Thursday, 28 October 2010

The Elegance of the Hedgehog by Muriel Barbery

Boring, beautiful, pretentious, profound – all adjectives our groupies used to describe this bestselling novel, The Elegance of the Hedgehog. The author, Muriel Barbery, is French which explains quite a bit about this book.

Philosophy for a start. All French schoolchildren study philosophy, it seems, so they would all be au fait with the concepts running through the book and abstract thought. In addition, the author took a degree in philosophy – so obviously a favourite subject of hers. Therefore, when certain philosophical themes and ideas appear in the book French readers will immediately understand the gist of what Ms Barbery – or rather her middle aged protagonist, Renee - is trying to say. British readers may, instead, decide that the novel is pretentious, absurdist or surreal.

'Absurdity’ – which the young protagonist, Paloma, mentions - is the idea of putting things together that don’t make sense. But not that many British novel readers have read Satre or many of the French philosophists. And it is totally understandable if we do not grasp the philosophical appreciation of ‘beauty’ - the life saving importance of seeing a camellia flower on a bed of moss for instance – that is a central theme to the book.

The cruellest criticism made was that the philosophical rantings of Renee were that they were not simply pretentious, but ‘padding’ and boring. For the first half of the book, anyway. Another was that the story came over as spasmodic and episodic and that the author – as Renee – was intrusive. So far, not so good.

However, the language, the words, and the stylish use of them in this book is absolutely wonderful. I gloried in reading good English (fortunately it has been very well translated). One of Paloma’s profound thoughts (she has quite a few) is that “when you are applying the rules of grammar skilfully, you ascend to another level of the beauty of language”. Indeed, she finishes by saying "pity the poor in spirit who know neither the enchantment not the beauty of language.” Now, you can see how the pretentious tag came to be coined, but it did make for beautiful writing and reading.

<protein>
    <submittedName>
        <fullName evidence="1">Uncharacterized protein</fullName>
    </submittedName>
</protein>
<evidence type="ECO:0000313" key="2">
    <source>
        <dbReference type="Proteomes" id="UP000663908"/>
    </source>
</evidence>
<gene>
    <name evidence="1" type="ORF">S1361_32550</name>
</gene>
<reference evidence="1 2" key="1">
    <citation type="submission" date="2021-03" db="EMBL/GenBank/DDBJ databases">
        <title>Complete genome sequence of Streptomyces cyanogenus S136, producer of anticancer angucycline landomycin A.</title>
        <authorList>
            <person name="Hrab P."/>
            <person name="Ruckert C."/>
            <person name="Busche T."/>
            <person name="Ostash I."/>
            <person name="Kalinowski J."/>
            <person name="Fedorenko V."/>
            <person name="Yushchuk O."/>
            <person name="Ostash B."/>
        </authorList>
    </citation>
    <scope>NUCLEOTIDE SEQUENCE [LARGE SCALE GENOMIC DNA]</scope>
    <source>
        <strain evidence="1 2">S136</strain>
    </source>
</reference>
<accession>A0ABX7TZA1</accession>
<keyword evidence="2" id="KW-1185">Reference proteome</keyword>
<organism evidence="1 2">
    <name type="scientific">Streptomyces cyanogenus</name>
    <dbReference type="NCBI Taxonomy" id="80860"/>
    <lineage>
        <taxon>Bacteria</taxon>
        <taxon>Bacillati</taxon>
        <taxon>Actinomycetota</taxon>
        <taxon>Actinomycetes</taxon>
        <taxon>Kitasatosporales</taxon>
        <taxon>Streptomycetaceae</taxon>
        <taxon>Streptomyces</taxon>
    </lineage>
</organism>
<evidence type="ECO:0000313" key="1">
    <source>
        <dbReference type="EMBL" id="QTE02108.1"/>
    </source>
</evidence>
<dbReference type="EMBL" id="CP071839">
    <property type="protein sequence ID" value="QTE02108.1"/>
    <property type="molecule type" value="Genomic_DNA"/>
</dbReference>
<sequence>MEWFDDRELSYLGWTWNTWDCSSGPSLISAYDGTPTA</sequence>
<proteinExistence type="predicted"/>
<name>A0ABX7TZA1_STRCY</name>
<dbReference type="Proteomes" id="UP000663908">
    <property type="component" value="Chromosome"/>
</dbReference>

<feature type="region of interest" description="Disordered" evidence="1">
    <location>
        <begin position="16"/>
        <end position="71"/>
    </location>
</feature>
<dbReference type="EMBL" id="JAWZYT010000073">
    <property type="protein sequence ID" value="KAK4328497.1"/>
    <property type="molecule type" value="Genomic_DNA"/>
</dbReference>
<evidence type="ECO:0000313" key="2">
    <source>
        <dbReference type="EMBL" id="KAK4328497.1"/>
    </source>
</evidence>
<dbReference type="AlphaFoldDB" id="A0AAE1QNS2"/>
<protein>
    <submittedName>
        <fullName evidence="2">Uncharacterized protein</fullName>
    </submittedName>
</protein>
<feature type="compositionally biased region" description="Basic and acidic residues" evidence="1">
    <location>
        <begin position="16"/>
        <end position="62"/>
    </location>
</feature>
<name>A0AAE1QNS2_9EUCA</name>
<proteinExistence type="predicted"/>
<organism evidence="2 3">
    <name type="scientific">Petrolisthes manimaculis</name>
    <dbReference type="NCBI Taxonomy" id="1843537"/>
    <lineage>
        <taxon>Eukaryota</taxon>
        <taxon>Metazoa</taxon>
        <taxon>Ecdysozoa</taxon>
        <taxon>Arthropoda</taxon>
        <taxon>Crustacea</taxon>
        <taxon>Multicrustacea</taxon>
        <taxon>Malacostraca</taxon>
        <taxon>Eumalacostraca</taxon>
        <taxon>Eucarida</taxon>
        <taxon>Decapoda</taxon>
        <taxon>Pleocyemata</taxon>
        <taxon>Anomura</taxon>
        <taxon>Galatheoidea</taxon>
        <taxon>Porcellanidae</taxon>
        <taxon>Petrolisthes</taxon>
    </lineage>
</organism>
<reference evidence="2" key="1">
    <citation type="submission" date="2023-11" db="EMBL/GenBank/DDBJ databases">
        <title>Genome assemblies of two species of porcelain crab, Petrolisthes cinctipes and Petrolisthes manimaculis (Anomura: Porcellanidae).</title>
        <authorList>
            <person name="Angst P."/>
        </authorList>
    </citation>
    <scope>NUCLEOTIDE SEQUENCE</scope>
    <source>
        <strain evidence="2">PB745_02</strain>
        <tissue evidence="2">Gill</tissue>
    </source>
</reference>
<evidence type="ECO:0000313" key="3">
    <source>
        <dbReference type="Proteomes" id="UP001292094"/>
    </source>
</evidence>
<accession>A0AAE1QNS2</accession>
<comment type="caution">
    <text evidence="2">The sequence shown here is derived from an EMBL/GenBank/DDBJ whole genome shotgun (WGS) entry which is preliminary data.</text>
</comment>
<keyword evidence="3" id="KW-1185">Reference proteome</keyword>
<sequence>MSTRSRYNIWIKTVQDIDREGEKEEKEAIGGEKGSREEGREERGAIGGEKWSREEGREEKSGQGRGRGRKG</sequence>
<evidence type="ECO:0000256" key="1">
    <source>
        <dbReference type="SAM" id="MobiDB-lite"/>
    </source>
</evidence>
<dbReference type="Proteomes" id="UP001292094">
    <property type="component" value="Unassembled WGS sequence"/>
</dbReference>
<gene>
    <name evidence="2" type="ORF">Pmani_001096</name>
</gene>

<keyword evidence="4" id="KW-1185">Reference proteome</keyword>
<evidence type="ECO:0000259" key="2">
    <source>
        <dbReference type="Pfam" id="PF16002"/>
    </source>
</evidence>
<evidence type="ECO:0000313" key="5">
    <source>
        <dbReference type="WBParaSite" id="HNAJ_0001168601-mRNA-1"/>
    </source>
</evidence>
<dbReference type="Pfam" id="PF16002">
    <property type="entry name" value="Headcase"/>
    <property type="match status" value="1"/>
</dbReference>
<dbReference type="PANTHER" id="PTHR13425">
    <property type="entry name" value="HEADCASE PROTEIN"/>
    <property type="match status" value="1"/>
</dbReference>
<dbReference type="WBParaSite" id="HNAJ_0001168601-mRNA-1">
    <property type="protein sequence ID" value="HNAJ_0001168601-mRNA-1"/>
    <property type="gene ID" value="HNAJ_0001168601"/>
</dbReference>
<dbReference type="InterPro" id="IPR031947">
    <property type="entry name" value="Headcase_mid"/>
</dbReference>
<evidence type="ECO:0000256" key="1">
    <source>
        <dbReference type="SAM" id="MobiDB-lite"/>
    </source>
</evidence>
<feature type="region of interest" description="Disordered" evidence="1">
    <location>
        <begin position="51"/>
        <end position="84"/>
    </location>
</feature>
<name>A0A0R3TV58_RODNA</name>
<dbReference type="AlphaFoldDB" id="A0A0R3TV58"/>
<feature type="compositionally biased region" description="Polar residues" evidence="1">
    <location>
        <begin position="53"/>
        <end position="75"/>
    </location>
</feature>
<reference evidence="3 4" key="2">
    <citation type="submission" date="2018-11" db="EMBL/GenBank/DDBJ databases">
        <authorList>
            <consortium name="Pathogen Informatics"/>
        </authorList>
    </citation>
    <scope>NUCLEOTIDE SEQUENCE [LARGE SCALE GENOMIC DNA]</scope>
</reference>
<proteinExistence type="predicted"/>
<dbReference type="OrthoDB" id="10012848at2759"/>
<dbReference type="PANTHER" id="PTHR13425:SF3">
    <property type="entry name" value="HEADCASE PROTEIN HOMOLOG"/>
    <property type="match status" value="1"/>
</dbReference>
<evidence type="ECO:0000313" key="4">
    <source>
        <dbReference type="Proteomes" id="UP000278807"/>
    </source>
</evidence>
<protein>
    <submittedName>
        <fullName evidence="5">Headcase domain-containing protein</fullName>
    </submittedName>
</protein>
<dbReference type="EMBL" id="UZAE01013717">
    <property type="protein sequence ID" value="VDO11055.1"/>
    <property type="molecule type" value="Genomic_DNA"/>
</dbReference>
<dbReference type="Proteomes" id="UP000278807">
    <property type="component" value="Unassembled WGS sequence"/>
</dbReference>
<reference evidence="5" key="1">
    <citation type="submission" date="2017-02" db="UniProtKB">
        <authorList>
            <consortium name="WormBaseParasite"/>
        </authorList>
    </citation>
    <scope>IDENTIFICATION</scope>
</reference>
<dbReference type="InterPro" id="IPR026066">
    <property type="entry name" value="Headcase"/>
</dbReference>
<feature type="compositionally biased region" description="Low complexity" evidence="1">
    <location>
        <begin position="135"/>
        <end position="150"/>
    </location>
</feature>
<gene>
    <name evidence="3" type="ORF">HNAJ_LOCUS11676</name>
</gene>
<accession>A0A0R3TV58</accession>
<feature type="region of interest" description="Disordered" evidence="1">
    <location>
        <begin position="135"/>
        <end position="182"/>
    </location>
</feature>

I had the feeling throughout the book that if only I were better read, and very clever as well, I might understand the philosophy more. Some philosophical posers (as: when is a table not a table but just an idea) were way above my head. But I thoroughly enjoyed being forced to think. I do like a book that is not just handed to me on a plate – or should it be, on a page!

Some of the characters were unbelievable, but others were so well drawn that they were recognisable types. That we should not judge people by their appearance or their occupation, is an idea that constantly needs reinforcing, for it is a trap that we all fall into too easily. And the idea of lonely people finding kindred spirits is very touching.

Was the novel a book group success? Fifty/fifty. Those that were reading it for the first time thoroughly enjoyed it, barring a few provisos. Those that were reading it for a second time were disappointed, finding it clichéd and too ‘clever’ by half. So buy The Elegance of the Hedgehog, read it, enjoy it and then give it away to someone who can enjoy it afresh.


1 comment:

Carla said...

The translator must have been remarkably skilled to carry the elegance of the prose from one language to another. And what a title! Does it have significance in the narrative?
By the sound of it, this is one that may have to wait for the Christmas bank holidays when - after the cooking and the visiting is done - I might have enough time and mental energy for the philosophy :-)